• One of Ed's favorite punching bags, Cleveland, is currently straining towards boom by investing in downtown living space- converting empty offices into high-end apartments to try to reduce the waiting list (!!!) of applicants to live in them.
    Of course much of the old white people population of the area remains horribly racist and totally bought in on white flight justifications, but them kids don't give a shit. It would be nice to see some affordability too, but oh shut your liberal mouth!

  • It's simply wrong that white collar jobs can be done from anywhere. That was what people thought in the naive days before we had a lot of experience with telecommuting. I manage software developers, and every experience I've had with teams in multiple locations has been a nightmare. It's hugely expensive in terms of time and attention to keep people on task when they're not in the same office. I'm currently advocating to relocate or fire all my off site developers, because I could replace them with 1/3 as many locals and get the same results.

  • @Rustonite; I have the complete opposite experience. I am a software developer working on a team that sit in the same open-office shoebox, surrounded by literally about 90 other teams that do other things. We just got a new boss who runs from his walled, windowed office into our open shoebox every three minutes to demand to know what we're doing that-very-second (I'm always tempted to snap, "Getting interrupted by you AGAIN."). We have a schedule and we have measurable deadlines–it's no mystery how we're doing, but being forced to sit in the same location as the boss means that it takes us ten times as long to get anything done because we're constantly being interrupted to justify our employment.

  • @Katydid, rustonite

    My wife works from home and manages remote teams spread over about 10+ states. Most of her people work in labs, but some work from home or remotely. She has found that while some people can be trusted to work from home, a large number of people "work" from home instead of getting daycare or don't get anything done. OTOH, she finds she gets more done working at home because she's spared the constant interruptions of working in an office.

    I had this same debate during grad school, when many people found it was great to work from home… while they were working on their class work. My dumb ass had to do school work after I put in my 10-12 hour day at the store and took care of the kids. I'd say it depends on the team and the people and the nature of the work. Bosses who micro-manage their employees drag down their teams, but some people are able to coast along getting paid to do very little. I think it was Yahoo that got rid of their work-from-home policy when they discovered they had dozens of employees who "worked" from home and really didn't do anything but they had been assigned to teams, etc., for so long that no one bothered to supervise or assign them anything.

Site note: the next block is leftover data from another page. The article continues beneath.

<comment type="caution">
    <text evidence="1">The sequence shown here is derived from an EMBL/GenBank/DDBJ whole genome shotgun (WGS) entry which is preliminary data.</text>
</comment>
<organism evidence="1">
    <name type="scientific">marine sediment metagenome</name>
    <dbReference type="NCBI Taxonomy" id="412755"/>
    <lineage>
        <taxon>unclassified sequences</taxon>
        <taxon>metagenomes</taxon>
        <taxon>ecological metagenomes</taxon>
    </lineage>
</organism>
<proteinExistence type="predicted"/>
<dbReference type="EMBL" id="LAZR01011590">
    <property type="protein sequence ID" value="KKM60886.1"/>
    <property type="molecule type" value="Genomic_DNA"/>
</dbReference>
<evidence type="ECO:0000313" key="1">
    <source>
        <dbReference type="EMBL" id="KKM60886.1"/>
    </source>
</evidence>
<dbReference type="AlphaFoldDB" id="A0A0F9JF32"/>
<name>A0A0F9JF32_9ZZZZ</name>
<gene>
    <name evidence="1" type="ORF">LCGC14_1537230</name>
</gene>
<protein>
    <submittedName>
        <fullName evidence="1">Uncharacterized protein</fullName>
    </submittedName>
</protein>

Working from home is an ideal that only works if you actually have people who can be trusted to work unsupervised.

  • "This is precisely what's happening to my home city of London, Ontario, Canada. The outskirts of the city are cluttered with half-built housing developments dotted with the occasional McMansion, offering houses for prices that are insane by local standards ($3-600K). Instead of fighting sprawl, we're embracing it with open arms. A lot of really good farmland is disappearing under these half-built wasteland subdivisions."

    That's really strange. One of the things that attracted me to London (before I moved away for work) was that the city itself had tons of incredibly affordable, beautiful old homes that were within walking distance of anything downtown. I hadn't lived in anything comparable before, and haven't since.

  • I live in a city that has a tax rate of $13.75/K (assessed valuation) AND $275.00/Qtr water&sewer. Property values here are low so the bite looks bigger. Next town over has a tax rate that is about 30% of what we pay and they bit about it a lot.

  • I live in a coastal town a few miles down the coast from San Francisco. We have a bond measure on the ballot to fund the construction of a new library. We currently have two small branch libraries that we can't afford to keep open seven days a week. Closing them and consolidating into one facility would allow us to have a library available every day of the week. Plus we wouldn't be stuck in two small run-down locations. The town is overwhelmed with people complaining that we need to pave the roads, therefore, we shouldn't build a library. If it wasn't the library, they'd be resisting something else.

    This being California, it takes 2/3 of the vote to raise taxes, so I'm looking forward to having two small, crappy libraries forever.

  • Let's not forget the role Federal taxes played back in the post-war growth period. The primary way the rich avoided taxes (one of their overriding priorities) was through charitable contributions, which financed many our our local libraries, museums, etc. And a lot of that tax money was redistributed back to the states, and in turn the local governments, to pay for highways, schools, and other infrastructure. This had not just a local effect, but resulted in a general improvement in our lifestyles nationally. Without that largess to distribute, the country has fragmented into local pockets whose spending depends entirely on policies that can be much more easily influenced by a smaller number of people, who may all worship at the shrine of Ayn Rand. The rich now avoid taxes the old fashioned way, by buying their local legislators– which is much cheaper than paying for a Senator.